Albert King and Stevie Ray Vaughan were a generation apart in age but were brothers of the guitar and the blues.
Albert was one of the three kings of the blues along with B.B. and Freddie. He was a left-hander who learned to play a right-handed guitar upside down. Even later in his career when he could afford a proper left-handed instrument, he would continue to string it upside down. His style and tone would influence the generation of guitarists which followed. His most famous work was for the legendary Stax label, and “Born Under A Bad Sign” remains his signature song. He died of a heart attack, 12/21/92, at the age of 69.
Stevie Ray Vaughan was ranked #7 by Rolling Stone Magazine on its list of The 100 Greatest Guitarists Of All Time and was inducted into The Blues Hall Of Fame in the year 2000. He was a leading light of the modern electric blues scene, as his first five studio albums (which spanned 1983-1990) all reached at least platinum status in The United States.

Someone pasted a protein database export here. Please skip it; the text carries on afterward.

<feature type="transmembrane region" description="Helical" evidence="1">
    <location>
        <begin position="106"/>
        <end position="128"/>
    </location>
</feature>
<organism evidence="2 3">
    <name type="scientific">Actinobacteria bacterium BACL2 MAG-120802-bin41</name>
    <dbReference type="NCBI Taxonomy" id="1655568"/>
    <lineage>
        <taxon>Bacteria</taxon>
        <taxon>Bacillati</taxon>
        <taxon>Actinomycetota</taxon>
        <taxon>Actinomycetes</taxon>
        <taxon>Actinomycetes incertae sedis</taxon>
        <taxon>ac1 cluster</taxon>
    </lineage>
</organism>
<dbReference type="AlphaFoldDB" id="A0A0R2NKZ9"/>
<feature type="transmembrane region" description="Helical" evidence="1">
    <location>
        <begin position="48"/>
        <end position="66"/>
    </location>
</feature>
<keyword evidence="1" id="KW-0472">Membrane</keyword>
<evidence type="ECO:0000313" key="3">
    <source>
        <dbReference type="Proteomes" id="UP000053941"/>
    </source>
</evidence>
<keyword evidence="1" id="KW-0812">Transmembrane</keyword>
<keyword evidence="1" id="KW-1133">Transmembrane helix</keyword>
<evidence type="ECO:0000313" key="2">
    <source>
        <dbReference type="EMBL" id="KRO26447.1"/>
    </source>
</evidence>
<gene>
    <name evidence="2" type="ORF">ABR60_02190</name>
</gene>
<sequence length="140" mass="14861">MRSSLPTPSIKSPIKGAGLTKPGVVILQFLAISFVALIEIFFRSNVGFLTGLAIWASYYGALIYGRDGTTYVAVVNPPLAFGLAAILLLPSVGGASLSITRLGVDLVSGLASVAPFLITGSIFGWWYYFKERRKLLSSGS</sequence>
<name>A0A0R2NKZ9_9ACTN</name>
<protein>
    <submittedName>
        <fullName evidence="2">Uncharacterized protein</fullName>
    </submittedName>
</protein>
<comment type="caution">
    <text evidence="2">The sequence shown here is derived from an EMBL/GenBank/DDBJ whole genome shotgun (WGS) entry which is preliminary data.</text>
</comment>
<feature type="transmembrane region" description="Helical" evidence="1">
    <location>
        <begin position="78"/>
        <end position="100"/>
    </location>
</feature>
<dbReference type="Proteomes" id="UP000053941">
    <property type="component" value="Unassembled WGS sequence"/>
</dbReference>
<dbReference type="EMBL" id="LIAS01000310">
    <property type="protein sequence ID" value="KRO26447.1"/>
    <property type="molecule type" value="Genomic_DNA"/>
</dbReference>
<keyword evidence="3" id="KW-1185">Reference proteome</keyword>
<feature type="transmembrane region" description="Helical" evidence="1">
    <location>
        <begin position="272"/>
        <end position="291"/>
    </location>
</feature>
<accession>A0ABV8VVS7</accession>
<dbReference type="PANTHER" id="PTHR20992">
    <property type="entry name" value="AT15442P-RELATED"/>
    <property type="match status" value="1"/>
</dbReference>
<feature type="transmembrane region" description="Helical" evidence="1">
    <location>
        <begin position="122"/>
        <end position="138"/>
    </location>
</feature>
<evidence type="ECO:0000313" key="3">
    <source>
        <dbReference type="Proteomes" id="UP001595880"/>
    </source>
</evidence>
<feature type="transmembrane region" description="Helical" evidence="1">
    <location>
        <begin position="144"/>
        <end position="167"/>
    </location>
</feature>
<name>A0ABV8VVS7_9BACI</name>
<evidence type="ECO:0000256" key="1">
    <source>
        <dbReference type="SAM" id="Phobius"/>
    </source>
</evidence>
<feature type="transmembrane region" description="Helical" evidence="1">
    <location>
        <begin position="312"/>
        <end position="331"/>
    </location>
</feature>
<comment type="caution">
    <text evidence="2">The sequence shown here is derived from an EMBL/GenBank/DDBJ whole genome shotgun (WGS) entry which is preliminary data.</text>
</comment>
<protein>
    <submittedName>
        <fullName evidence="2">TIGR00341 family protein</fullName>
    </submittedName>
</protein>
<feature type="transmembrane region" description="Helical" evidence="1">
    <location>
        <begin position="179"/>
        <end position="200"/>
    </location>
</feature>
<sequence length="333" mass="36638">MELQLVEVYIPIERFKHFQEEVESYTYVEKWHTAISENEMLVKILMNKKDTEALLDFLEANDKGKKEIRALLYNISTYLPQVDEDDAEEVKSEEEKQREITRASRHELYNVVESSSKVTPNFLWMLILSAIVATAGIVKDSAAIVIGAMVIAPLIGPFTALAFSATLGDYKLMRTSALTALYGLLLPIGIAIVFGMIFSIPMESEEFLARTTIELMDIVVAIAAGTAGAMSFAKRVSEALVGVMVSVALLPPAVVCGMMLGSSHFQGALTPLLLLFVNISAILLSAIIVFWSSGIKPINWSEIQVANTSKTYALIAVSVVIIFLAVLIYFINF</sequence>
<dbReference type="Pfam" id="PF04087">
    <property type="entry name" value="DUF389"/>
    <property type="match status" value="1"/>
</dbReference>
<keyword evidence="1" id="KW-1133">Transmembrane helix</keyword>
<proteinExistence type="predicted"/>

On August 27, 1990, he boarded a helicopter shortly after completing a jam with Eric Clapton, Buddy Guy, his brother Jimmie, and Robert Cray at The Alpine Valley Music Theater in East Troy, Wisconsin, before an estimated crowd of 30,000. Less than five minutes after take-off he was dead.
Vaughan was an Albert King acolyte. On December 6, 1983, they joined together for a memorable performance for the Canadian television In Session program. The series would pair musicians who were similar in style but had rarely if ever played together. King and Vaughan would never share the stage again.
In Session was released as a CD during 1999 and would top the blues charts in The United States. It was King’s biggest selling album. Now it has been reissued with an accompanying DVD of the performance. The only thing better than hearing Albert King and Stevie Ray Vaughan play together is to see them play together.